Why you shouldn’t store mass amounts of fertilizer in your shed….
It all started with me taking out the trash at a friends house for his mom. (I’ve always been taught that listening to mothers leads to good things) It was a nice, breezy summer day. Among the birds chirping, I could hear the sounds of fire trucks racing down 102nd Ave. To my left, a huge column of smoke drifted above houses, half a mile away. From years I training as a photojournalist, I found myself sprinting back inside to grab my camera and car keys. I could smell a story.
When I got there, the fire trucks had just begun to pump water onto the flames. The telltale ‘crackle and pop’ the inferno could be heard above the shouts of the firefighters, bravely running into the back yard of the house. The actual house was untouched by flame, but the large shed in the backyard was wreathed in flame and sending acrid smoke into the air. Taking pictures, I circled around the perimeter of the house, careful to keep safe distance.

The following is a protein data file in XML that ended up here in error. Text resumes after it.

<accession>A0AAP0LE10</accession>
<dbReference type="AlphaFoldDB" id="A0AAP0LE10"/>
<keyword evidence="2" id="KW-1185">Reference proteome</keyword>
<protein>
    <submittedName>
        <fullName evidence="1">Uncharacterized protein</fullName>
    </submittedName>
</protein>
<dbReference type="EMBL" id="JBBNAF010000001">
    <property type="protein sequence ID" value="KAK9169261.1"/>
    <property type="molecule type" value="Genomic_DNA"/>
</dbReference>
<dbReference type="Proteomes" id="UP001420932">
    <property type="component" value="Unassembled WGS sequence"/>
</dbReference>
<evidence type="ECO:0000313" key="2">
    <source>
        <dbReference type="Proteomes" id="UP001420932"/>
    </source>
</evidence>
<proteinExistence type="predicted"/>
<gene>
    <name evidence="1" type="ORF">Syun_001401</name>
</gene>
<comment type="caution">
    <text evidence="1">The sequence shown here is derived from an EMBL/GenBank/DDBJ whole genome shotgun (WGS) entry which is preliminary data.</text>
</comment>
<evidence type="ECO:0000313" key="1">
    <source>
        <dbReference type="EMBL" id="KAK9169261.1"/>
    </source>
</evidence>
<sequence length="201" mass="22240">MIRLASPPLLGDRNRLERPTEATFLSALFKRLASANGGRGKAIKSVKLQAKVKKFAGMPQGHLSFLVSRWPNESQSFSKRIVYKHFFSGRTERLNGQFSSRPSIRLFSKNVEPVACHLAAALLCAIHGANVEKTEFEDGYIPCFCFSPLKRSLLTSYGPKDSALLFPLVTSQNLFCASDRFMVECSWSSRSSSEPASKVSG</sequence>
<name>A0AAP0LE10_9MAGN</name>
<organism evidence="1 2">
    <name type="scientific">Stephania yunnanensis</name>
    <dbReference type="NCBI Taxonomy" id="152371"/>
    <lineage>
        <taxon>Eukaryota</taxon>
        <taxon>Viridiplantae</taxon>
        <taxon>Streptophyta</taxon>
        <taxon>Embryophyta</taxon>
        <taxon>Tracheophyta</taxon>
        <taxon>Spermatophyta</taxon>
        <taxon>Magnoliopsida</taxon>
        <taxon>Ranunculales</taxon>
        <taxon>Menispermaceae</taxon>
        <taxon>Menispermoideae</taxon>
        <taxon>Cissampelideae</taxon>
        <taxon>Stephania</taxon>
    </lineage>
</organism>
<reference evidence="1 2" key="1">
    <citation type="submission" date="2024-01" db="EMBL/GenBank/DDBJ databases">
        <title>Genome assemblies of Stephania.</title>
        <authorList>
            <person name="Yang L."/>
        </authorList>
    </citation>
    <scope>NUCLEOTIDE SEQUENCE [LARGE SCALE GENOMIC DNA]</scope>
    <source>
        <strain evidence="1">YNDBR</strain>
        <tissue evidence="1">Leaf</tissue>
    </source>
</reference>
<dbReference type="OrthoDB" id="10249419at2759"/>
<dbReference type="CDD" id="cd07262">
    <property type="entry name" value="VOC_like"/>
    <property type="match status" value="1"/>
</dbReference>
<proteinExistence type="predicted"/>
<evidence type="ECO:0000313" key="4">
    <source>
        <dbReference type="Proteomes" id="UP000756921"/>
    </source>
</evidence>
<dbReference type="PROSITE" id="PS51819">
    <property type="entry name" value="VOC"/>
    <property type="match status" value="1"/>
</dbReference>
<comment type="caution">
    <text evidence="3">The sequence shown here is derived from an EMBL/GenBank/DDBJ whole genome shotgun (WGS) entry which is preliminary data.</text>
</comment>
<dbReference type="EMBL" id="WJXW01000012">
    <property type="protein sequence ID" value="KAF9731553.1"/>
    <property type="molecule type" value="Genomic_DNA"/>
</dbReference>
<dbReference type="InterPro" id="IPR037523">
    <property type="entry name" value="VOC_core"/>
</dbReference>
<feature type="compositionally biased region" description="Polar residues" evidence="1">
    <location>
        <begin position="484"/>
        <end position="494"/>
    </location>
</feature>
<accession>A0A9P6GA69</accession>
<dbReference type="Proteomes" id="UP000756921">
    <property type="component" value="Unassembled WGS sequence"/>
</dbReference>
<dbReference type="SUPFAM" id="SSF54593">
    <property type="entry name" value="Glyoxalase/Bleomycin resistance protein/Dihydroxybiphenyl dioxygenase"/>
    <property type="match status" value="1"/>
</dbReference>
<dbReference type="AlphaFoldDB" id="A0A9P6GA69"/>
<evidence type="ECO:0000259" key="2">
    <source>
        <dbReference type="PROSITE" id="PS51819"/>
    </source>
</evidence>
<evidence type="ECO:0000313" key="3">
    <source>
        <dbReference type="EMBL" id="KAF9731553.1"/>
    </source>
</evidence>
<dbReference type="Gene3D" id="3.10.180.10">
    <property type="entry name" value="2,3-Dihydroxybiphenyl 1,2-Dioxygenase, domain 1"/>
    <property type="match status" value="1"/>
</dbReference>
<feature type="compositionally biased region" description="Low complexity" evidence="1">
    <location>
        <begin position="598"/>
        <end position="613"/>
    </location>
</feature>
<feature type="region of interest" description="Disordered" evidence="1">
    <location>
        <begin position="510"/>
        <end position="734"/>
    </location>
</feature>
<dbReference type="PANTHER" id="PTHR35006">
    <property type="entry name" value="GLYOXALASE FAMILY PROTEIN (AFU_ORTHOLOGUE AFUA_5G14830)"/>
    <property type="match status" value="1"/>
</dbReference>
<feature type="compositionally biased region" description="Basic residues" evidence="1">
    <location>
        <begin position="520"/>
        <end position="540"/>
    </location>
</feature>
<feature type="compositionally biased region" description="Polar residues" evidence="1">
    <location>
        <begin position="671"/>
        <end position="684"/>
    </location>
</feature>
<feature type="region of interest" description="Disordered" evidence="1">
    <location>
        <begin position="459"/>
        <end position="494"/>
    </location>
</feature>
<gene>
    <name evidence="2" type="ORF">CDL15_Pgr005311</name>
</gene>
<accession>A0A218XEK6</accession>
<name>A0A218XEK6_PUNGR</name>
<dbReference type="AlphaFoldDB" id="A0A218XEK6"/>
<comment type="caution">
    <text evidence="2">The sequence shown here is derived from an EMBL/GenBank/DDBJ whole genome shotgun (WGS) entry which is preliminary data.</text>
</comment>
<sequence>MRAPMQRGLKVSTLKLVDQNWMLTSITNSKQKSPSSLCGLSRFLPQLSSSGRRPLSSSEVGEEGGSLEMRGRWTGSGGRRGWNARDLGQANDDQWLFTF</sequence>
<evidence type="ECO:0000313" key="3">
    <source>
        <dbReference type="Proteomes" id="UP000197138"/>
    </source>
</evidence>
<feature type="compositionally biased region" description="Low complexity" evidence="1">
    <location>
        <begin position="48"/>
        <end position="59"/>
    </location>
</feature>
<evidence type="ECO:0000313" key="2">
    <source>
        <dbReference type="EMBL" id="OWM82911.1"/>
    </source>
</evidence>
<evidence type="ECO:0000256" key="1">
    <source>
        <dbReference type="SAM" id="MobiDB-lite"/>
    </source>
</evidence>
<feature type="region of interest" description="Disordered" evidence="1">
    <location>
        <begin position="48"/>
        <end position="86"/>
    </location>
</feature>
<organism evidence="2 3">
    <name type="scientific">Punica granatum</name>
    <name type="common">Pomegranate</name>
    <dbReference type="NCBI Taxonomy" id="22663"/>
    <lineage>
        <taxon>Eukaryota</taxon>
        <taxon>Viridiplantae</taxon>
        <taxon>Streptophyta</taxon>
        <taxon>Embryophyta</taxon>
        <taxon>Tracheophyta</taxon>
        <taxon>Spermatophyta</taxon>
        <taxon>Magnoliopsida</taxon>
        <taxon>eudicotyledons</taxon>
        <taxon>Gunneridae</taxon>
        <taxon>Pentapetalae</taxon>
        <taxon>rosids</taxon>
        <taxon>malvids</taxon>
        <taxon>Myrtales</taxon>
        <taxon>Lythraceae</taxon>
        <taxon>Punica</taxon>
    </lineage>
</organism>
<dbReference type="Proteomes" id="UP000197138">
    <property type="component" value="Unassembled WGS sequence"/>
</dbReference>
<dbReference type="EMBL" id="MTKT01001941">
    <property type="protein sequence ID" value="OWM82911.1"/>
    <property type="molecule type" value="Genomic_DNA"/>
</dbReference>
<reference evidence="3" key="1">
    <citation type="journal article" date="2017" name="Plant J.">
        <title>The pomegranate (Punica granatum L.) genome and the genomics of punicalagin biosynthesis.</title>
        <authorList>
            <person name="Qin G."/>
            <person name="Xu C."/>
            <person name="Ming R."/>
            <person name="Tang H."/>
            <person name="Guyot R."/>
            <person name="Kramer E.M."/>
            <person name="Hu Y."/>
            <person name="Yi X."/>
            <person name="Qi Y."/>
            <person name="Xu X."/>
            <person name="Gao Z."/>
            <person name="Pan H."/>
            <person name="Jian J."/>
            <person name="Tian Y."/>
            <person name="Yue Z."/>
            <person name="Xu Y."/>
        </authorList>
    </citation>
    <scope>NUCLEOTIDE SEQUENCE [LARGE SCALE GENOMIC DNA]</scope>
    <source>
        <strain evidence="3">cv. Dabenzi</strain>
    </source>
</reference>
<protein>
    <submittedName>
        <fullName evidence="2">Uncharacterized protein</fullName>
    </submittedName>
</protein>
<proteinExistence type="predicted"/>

I overheard one of the fire chiefs saying that there must have been a decent amount of gasoline or fertilizer in the shed. They were able to keep the fire contained to the back yard, and within 20 minutes, most of the flames were put out.
To my left, three large dogs sat in a truck bed, lapping water out of a large cooler. A girl nearby told me that the dogs belong to the owner of the house, and they were trying to keep them cool and away from the heat of the fire. The docks licked at my camera as I took the pictures.
Within the hour, the firefighters had extinguished the flames. No one was hurt, and the house was left relatively unscathed—the homeowners will replace the shed, but I don’t think they’ll house so much fertilizer next time.